WWU President Sabah Randhawa explains … cricket

You know if you look at Cricket, it actually
is mostly played by the commonwealth countries. It was brought to the subcontinent by the
Brits and it took on a popularity that if you see the cricket matches particularly in
India or Pakistan or Sri Lanka, it’s as if you are watching FIFA, you know the final
soccer game, 100,000 people and people are just totally going through the roof.
When I was in Pakistan, in Lahore, in December, the weekends early in the morning there is
no traffic which is great, but it is bad because everyone is playing cricket in the roads,
and trying to get a car through so the ball doesn’t hit or you don’t hit someone becomes
a real painful process. (laughs) So the three ways you can score is, so you
have a ground and basically in sort of baseball which is more of one end of the ground this
in the center and there is either a circle or an oval field around it. And basically
there are two ends, two wickets as they call it, and there are at any given time two batsmen,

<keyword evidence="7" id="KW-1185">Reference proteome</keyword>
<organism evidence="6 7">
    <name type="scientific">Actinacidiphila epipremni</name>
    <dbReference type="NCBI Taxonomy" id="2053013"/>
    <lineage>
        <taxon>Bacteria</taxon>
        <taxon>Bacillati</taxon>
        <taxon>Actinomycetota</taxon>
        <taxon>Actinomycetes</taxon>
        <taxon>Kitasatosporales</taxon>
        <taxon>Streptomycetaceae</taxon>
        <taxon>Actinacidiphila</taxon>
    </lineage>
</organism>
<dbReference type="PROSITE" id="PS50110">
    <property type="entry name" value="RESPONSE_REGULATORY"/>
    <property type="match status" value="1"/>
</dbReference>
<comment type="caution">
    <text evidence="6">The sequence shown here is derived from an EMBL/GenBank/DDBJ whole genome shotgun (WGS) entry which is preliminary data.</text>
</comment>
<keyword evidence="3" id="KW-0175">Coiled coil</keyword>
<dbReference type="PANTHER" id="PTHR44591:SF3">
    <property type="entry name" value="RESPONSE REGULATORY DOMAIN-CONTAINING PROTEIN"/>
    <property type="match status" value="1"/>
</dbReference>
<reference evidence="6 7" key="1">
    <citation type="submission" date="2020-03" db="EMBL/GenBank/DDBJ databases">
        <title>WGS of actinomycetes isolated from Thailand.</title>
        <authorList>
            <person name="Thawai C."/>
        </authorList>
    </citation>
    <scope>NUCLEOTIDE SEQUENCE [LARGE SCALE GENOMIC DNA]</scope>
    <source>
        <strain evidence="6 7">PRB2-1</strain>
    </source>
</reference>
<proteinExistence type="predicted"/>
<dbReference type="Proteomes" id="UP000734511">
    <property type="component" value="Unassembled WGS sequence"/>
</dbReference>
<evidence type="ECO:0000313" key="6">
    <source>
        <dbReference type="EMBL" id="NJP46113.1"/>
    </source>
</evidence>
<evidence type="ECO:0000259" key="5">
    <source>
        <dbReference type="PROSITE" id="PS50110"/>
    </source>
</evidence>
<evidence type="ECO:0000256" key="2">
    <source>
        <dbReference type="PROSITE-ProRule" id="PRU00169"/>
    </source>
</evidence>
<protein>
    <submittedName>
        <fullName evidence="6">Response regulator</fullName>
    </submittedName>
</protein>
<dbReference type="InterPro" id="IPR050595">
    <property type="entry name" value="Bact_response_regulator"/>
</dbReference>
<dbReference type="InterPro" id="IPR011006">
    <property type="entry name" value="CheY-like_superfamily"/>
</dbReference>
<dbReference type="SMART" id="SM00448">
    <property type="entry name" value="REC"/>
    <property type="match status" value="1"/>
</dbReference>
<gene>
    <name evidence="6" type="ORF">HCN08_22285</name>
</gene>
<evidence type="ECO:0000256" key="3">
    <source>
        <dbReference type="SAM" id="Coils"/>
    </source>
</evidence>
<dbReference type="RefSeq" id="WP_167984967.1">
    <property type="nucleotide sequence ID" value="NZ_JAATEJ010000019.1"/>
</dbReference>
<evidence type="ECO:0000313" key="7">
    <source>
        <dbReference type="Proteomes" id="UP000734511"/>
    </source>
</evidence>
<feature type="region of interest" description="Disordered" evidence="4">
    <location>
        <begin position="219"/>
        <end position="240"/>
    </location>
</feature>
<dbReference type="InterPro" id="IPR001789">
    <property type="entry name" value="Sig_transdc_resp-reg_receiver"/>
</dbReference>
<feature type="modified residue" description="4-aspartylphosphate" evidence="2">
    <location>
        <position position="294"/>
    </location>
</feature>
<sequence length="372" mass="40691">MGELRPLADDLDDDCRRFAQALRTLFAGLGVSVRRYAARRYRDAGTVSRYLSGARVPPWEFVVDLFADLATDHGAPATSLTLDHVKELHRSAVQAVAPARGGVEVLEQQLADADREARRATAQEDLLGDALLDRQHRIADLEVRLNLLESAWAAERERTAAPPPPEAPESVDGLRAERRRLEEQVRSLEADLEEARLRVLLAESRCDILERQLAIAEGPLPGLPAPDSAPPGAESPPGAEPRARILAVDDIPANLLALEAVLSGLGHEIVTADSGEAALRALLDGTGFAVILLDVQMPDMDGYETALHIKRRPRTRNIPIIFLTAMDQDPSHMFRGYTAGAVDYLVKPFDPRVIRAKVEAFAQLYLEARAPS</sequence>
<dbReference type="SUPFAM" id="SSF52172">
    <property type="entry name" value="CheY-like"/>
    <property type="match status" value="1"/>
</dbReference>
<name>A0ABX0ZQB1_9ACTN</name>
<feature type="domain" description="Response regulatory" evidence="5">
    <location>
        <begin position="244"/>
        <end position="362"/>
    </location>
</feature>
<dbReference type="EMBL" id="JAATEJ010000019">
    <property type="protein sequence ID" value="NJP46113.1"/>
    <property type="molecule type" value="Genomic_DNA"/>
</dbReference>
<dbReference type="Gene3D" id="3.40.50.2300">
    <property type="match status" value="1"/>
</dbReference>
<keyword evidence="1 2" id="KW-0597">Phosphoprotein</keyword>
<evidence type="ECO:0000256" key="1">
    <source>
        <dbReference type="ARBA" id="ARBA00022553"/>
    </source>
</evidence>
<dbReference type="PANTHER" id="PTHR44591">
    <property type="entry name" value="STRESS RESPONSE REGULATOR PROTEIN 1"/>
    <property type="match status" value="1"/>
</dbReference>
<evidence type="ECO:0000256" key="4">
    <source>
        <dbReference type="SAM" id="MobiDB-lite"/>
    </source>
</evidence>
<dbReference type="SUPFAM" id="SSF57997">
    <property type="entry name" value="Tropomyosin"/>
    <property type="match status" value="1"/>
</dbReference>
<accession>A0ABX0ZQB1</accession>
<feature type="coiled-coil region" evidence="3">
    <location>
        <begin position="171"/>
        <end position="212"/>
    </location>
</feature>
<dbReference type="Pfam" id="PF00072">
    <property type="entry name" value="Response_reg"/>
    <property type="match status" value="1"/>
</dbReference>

so you can hit the ball in any part of the field and as long as it is not caught you
can run between those two wickets. You can run singles, you can just run crossover, or
you can run multiple times, but both of the batsman need to be safe, they need to be at
the wickets when the ball arrives. The other way is you hit it and it crosses the boundaries
of the field along the ground and that’s a 4. Or you hit it and it crosses the boundaries
without touching it, and it goes over and that’s a 6.
In the pure form cricket is a 5-day game and I would say in a day-and-a-half, if a team bats,
you would expect them to score about 500 to 600 runs and after 5 days I should say that
the result could be a draw … meaning that neither team has won. You would have two teams
play a five-match series, so they play 5 matches in a series, all draws. No results achieved
in any of those matches. And that is OK, it is the process that matters, not the end result.

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